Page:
The IPPR report identifies some excellent examples of successful local economies but, in short, there remain clear areas for improvement, which were highlighted in the debate. The northern powerhouse strategy we published at the Autumn Statement seeks to address these underlying challenges. In saying that, of course I recognise that there are other issues that we need to address—the noble Baroness, Lady Massey, mentioned housing—that are not touched on in the report. We know that lasting changes will not happen overnight, but already we are making substantial progress, as the report acknowledges.
There are signs that our hard work is beginning to pay off. Foreign investors are responding. In 2015-16 the north of England saw inward investment projects increase by nearly a quarter from the previous year, faster than the UK average. In October, the French rail builder Alstom confirmed that it will build a £20 million technology centre in Liverpool, creating up to 600 jobs. In the three months to October 2016, the north saw a record number of people in work—more than 7 million people—and an employment rate of 72.5%, close to its record high. The noble Lord, Lord Liddle, and others have mentioned other successful business that either have been established or are growing.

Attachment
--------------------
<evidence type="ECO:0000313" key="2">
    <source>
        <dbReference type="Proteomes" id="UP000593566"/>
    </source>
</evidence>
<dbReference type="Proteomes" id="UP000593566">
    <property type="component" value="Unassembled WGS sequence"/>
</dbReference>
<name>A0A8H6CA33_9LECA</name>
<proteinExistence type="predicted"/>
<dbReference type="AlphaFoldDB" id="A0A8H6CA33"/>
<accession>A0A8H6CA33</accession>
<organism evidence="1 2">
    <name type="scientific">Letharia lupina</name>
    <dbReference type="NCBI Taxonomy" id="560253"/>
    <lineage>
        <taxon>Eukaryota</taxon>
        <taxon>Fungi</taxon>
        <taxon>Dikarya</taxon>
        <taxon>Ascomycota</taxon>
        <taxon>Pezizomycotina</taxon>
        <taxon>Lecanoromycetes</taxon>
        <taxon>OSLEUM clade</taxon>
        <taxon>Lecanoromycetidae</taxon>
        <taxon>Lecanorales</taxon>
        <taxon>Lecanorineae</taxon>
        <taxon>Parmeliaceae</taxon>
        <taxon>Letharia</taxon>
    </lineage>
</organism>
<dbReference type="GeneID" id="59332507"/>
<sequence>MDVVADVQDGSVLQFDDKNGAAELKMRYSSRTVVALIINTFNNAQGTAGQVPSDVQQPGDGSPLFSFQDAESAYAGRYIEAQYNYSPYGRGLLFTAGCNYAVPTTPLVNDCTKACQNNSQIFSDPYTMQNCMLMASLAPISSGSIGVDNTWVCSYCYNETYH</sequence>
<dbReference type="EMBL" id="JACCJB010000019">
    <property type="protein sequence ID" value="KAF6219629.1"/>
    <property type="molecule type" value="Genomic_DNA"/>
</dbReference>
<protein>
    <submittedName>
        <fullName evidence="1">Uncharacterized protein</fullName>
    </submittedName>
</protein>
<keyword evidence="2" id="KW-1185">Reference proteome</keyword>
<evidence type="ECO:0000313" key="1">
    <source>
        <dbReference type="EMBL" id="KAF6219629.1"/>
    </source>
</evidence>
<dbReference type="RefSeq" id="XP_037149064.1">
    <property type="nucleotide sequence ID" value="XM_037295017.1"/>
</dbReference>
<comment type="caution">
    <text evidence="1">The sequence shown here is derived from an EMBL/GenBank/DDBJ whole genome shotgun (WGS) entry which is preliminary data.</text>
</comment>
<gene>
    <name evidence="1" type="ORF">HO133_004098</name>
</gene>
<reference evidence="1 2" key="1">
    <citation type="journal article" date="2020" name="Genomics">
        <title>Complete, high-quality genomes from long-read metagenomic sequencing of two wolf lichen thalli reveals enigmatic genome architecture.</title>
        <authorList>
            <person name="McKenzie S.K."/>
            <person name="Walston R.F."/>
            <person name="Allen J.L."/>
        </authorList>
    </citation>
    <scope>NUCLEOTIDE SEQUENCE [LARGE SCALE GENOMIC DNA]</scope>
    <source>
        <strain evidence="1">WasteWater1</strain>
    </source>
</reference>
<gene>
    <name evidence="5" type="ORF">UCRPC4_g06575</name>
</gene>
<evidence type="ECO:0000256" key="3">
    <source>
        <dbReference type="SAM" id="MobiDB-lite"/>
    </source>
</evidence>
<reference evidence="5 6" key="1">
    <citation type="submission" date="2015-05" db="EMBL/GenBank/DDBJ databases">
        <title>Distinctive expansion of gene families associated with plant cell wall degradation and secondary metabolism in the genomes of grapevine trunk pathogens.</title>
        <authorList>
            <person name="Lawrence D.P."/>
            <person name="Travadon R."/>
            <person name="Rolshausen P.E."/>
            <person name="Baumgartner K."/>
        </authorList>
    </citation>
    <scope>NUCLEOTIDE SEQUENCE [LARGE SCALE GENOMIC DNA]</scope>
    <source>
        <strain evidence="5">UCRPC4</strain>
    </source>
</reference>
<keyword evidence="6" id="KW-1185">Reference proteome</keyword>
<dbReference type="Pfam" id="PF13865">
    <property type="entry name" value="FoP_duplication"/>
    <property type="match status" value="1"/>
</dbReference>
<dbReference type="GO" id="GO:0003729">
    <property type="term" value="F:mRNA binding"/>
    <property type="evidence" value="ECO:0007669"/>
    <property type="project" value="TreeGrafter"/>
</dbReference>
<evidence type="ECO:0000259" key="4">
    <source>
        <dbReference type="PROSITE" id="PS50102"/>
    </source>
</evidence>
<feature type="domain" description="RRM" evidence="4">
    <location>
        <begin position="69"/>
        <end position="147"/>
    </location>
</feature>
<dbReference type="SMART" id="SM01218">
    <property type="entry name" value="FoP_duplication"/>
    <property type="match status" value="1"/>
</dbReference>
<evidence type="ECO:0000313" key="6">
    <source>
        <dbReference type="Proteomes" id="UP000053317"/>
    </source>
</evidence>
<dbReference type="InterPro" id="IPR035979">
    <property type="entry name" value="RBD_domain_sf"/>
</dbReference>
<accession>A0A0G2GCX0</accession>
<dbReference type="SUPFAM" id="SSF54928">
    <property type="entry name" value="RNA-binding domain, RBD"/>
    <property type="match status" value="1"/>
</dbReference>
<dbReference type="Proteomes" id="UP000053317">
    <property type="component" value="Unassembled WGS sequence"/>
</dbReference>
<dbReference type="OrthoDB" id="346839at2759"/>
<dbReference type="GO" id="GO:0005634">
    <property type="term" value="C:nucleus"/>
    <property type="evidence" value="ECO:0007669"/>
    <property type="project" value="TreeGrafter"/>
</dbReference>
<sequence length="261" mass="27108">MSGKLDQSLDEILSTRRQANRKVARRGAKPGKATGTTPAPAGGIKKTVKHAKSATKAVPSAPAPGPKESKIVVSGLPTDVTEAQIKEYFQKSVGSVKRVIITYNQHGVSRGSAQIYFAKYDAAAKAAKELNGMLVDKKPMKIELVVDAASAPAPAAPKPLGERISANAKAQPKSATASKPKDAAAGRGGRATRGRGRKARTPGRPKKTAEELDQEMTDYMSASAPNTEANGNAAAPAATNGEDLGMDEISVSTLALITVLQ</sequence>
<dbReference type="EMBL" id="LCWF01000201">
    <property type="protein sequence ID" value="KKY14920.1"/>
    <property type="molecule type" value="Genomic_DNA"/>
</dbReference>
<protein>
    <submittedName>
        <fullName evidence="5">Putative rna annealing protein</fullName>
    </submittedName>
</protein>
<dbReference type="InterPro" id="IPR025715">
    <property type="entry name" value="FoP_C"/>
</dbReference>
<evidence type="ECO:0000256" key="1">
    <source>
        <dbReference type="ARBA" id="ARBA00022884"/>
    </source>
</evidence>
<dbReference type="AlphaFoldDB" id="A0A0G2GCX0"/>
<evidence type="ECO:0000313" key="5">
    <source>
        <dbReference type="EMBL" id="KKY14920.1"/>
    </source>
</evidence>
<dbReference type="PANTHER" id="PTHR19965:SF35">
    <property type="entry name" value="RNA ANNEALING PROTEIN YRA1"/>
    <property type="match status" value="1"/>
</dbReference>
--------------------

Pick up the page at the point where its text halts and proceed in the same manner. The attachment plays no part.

I shall summarise briefly some of the action that we have been taking to support that success, starting with our work to improve the transport networks that businesses and hard-working commuters rely on every day. We are investing £13 billion in transport in the north over the course of this Parliament. Already we have started to take forward important improvements such as upgrading the A1 in North Yorkshire to motorway standard, upgrading the trans-Pennine rail route to take nearly 10 minutes off journey times between Manchester and Leeds and establishing Transport for the North, to which the noble Lord, Lord Prescott, referred. Last night I was reading his intervention in what I think was one of the first debates of this Parliament when he spoke about his work on the Northern Way. I pay tribute to what he did when he was in government to improve infrastructure in the north.